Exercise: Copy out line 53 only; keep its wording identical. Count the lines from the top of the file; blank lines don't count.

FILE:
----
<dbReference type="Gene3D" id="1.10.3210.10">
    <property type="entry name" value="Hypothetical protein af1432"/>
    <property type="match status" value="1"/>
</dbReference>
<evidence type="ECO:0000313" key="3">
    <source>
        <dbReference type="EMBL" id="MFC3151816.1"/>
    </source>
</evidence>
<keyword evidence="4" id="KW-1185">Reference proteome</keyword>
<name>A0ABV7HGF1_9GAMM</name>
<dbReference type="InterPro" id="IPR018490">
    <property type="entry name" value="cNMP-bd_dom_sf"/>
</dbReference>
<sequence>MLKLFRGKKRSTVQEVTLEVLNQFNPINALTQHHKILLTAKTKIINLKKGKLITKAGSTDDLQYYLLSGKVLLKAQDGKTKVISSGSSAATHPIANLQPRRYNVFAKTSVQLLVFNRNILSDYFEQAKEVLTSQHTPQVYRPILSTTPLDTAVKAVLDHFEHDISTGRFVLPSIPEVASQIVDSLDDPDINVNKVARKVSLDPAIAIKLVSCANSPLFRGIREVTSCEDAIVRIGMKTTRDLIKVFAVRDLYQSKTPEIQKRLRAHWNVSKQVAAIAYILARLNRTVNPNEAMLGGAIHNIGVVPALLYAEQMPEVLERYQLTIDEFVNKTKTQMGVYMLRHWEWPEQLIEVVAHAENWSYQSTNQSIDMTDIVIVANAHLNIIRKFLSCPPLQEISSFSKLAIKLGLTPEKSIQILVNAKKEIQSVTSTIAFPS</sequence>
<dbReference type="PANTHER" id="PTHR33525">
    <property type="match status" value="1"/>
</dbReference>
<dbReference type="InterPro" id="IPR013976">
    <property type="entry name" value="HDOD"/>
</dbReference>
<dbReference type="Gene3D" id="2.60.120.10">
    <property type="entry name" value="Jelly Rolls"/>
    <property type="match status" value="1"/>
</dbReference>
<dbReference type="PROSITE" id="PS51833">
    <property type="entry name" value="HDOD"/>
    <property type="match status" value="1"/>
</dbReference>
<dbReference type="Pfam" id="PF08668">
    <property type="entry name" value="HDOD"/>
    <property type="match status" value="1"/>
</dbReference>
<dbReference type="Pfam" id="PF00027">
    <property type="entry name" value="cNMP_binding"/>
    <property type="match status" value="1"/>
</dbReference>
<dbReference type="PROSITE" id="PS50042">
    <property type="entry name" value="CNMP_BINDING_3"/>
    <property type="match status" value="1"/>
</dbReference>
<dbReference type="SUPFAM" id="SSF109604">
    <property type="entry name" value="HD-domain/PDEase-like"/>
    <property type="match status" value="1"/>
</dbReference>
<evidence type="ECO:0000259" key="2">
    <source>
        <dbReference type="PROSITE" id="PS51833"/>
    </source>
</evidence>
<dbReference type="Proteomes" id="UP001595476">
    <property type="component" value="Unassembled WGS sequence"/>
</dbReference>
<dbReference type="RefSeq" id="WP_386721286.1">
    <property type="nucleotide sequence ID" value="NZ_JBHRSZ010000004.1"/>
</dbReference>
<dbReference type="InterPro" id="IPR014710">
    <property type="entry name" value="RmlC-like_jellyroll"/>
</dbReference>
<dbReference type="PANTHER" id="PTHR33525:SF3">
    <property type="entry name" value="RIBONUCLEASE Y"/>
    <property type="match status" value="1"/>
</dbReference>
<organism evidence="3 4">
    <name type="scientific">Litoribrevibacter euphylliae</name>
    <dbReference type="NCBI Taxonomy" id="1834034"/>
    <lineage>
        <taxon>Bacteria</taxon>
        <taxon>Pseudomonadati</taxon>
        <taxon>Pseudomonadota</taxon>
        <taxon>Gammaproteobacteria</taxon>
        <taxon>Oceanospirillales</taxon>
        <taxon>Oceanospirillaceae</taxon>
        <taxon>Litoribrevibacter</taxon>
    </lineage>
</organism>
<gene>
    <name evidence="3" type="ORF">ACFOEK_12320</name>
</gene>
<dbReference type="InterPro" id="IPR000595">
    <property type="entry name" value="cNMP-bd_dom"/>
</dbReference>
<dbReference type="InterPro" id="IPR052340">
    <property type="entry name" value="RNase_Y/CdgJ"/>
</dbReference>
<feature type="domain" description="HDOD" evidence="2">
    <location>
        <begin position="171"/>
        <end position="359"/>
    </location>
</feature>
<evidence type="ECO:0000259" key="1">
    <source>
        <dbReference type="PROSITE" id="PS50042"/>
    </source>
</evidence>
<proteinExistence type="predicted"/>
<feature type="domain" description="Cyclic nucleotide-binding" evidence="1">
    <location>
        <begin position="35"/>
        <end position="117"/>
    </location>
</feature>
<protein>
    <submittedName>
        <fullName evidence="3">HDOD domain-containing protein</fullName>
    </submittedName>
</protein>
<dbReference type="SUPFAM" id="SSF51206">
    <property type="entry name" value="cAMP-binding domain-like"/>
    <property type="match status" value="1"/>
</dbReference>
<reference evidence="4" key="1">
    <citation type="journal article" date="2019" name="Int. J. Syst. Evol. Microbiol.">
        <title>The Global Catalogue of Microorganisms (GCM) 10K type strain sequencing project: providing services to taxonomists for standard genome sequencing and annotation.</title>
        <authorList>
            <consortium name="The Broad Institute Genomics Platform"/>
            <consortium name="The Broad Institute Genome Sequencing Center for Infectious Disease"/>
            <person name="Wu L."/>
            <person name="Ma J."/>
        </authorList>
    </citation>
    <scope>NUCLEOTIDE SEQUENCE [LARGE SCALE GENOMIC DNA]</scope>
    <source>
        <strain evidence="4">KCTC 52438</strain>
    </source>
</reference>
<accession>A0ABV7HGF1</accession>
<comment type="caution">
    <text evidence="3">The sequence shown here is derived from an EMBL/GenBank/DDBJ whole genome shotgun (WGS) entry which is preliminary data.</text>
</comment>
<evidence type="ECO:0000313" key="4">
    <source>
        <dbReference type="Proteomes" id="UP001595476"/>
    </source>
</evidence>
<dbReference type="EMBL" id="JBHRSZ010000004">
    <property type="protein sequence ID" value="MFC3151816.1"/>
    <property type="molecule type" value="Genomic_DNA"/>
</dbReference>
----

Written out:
</dbReference>